NancyDonahue Sun 27-Nov-16 22:31:25

I totally get needing adult time. Children need time to themselves too, to wind down to get a proper sleep. Our bedtimes are similar to yours, op, Mon-Thurs but more relaxed to about another hour or so at the weekends.

DH and I love our TV time after the dcs have gone to bed but most of the time we'll finally get relaxed and both nod off after a few minutes!

maninawomansworld01 Sun 27-Nov-16 23:42:36


Our dc's are a bit younger but that's the sort of evening routine I always had as a child and it's the sort of thing we will be doing with ours.

We often have the nieces and nephews over for a weekend (5,7 and 9) and I have found the best way to stop them coming back down after bedtime is to introduce a very simple rule:
Every time you come down for a non essential 'made up' reason gets you sent to bed 15mins earlier the following evening.
They know when they're being silly and what constitutes a genuine need to come down, even the 5 year old gets it.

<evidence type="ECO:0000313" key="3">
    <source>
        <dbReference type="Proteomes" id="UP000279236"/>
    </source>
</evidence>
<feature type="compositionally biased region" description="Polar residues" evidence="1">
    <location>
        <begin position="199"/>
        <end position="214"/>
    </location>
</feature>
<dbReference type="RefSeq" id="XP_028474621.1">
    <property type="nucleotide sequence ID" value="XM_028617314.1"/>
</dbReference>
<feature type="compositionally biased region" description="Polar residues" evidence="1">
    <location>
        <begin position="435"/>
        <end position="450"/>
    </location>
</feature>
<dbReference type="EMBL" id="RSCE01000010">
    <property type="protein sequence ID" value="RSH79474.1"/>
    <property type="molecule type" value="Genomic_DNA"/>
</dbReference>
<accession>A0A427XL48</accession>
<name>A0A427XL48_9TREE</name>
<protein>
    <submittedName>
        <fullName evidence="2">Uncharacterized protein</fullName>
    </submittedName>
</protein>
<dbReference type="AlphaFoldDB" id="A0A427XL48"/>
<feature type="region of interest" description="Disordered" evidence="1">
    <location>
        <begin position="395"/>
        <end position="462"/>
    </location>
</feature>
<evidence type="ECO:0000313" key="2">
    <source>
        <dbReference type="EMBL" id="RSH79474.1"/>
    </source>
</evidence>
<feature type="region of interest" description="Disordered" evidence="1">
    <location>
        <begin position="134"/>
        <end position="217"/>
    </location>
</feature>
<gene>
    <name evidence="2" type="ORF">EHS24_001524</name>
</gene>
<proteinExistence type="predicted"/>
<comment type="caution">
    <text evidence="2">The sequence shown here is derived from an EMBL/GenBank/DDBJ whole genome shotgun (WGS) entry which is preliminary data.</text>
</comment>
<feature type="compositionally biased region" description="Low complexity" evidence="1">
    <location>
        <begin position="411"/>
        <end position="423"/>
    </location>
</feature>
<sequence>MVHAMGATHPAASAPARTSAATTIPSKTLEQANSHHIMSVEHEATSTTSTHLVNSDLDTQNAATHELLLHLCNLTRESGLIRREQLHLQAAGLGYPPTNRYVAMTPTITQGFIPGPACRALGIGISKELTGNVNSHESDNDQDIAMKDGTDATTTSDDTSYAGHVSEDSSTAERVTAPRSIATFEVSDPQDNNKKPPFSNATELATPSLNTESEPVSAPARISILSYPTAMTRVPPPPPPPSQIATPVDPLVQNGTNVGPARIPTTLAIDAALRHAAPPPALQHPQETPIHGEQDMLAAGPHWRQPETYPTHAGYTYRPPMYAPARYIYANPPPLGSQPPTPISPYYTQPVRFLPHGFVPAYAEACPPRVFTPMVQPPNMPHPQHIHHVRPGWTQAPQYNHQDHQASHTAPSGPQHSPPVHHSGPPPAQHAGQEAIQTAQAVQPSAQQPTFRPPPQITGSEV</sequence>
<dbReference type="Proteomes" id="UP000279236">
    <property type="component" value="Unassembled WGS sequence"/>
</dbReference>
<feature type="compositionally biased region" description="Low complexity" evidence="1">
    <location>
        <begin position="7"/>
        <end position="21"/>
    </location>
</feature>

I tell you, we sent them to bed a 5pm once after a particularly bad night of it the night before. It has NEVER happened again.

Kerberos Mon 28-Nov-16 07:44:31

Mine are a similar age and that doesn't sound unreasonable, inflexible or militaristic to me. They need to know expectations and be able to follow them.

No electronics sounds sensible too but does feel a bit early for your 12 year old at 7 (but he's not the issue)

I tend to find with mine that bedtime goes better if they have that wind down time that yours do.

AnnieAnoniMouse Mon 28-Nov-16 08:00:48

I think the way you have written it makes it sound more militant than it is.

I'm surprised your eldest hasn't objected to the same bedtime as the two younger ones. 7pm is early to be sent to his room to start 'winding down for bed', but given he's not complaining, then long may it last 😁

As for the younger two, I think that's just life really. Be firm when they do get up, as it seems you are, and they'll outgrow it soon enough. It's worth trying the '15mins earlier tomorrow night for made up reasons' though. We did it for general 'pissing about at bedtime' and it was very effective. In fact, the 15 mins thing was probably used for getting up as well, I don't really remember - you tend to try to forget about it as soon as you can 😬